US Prepares to Ban Kaspersky Software
US Prepares to Ban Kaspersky Software

The United States has outlawed using Kaspersky software, citing national security reasons. This, all told, speaks to a growing anxiety about what cybersecurity threats may lurk from foreign firms — in cahoots with adversarial nations or not. A Russian cybersecurity firm, Kaspersky, has been in the spotlight for the past several years based on allegations that it is compromised and even a front for potential espionage on behalf of the Russian government. As much as Kaspersky continues to deny any wrongdoings, the U.S. government has opted to remain cautious regarding its sensitive information.

The move came after months of reviews by U.S. intelligence agencies that raised concerns about the risks posed by Kaspersky’s products. Those concerns are not entirely new, with fomenting worries turning to action in recent months in the form of restrictions on the use of Kaspersky software in several governmental agencies. The concern is that Kaspersky software could be utilized as a tool for cyber espionage, through which classified or sensitive information might be left vulnerable to malicious actors.

To this, Kaspersky Lab and its parent firm have always stated that they work with independence and stringent ethical policies. The company has endeavored to raise the bar on transparency by moving core infrastructure to Switzerland and opening transparency centers where independent review of source code can be realized. However, this was not convincing enough for U.S. officials, as skepticism of an increased risk overshadowed the potential good from this opportunity.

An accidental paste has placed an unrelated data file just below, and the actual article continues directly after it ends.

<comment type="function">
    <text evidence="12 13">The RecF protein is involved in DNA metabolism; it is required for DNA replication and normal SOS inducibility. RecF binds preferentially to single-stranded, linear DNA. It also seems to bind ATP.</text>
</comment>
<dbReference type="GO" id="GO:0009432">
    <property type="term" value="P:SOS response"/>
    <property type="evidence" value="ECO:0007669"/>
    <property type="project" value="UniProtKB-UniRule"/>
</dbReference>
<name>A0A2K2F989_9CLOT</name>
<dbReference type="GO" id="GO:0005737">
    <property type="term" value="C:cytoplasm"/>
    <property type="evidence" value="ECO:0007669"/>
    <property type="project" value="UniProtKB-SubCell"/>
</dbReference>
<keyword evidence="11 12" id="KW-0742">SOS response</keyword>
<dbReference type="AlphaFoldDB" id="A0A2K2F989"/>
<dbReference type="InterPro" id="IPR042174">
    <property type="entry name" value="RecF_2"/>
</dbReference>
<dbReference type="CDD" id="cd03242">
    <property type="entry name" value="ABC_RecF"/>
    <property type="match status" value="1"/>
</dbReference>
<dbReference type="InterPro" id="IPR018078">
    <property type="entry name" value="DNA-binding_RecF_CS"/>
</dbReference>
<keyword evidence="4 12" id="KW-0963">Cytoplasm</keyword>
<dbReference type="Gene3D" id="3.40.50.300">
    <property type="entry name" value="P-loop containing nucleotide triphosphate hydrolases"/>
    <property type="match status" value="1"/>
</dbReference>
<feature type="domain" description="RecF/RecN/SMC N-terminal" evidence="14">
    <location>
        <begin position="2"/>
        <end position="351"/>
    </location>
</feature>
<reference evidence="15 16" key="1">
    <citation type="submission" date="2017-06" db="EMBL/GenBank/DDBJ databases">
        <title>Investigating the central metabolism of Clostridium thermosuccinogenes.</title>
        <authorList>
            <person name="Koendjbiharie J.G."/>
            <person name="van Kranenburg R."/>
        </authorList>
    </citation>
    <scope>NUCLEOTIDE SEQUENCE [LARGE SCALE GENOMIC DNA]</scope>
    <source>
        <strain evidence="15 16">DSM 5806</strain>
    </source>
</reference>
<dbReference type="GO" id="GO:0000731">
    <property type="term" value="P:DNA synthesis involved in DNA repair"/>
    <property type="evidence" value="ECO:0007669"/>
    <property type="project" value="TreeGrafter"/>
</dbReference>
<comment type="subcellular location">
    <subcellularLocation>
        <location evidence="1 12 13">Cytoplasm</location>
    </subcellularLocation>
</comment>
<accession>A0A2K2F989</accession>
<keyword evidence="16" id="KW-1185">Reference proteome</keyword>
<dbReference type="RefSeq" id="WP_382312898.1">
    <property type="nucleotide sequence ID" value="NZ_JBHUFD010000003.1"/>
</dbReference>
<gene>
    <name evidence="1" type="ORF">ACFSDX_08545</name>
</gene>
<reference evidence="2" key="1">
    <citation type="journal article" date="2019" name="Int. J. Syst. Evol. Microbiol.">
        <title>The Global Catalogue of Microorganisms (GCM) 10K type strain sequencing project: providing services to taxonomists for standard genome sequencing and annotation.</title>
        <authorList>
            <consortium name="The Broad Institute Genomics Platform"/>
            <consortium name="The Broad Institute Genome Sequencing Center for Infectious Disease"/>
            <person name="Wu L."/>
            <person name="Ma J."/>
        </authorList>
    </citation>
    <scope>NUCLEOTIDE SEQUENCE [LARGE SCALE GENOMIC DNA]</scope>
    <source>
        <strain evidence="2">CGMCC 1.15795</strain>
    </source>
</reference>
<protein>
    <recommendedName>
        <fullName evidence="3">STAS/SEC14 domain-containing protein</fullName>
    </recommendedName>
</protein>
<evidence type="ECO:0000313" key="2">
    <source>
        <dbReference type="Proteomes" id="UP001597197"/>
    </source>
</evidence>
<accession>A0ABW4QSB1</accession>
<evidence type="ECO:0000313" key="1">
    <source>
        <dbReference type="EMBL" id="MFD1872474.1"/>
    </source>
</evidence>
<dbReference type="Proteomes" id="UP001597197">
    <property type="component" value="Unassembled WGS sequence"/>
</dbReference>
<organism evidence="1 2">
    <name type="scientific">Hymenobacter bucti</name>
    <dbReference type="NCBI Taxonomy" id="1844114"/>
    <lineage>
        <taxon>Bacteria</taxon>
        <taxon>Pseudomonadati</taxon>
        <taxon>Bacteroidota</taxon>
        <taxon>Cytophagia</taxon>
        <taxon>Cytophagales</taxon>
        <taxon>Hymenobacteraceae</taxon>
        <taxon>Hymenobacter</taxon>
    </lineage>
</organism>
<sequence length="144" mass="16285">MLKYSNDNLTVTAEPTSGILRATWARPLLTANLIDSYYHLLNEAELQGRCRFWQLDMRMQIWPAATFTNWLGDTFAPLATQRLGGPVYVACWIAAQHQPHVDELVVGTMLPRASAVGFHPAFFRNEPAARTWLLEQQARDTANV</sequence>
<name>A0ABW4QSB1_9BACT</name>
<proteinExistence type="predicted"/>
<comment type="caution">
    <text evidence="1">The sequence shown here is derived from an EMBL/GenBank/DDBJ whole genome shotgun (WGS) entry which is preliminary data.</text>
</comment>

The ban is part of a bigger plan to decrease cybersecurity threats from abroad. Also, it has been the request of the U.S. government towards private companies and other organizations to reflect on the potential security ramifications of the use of soft and hard wares made in foreign countries. This extends beyond the scope of Kaspersky but to other firms, mainly from countries like China, that are also seen as posing potential threats in cyberspace.

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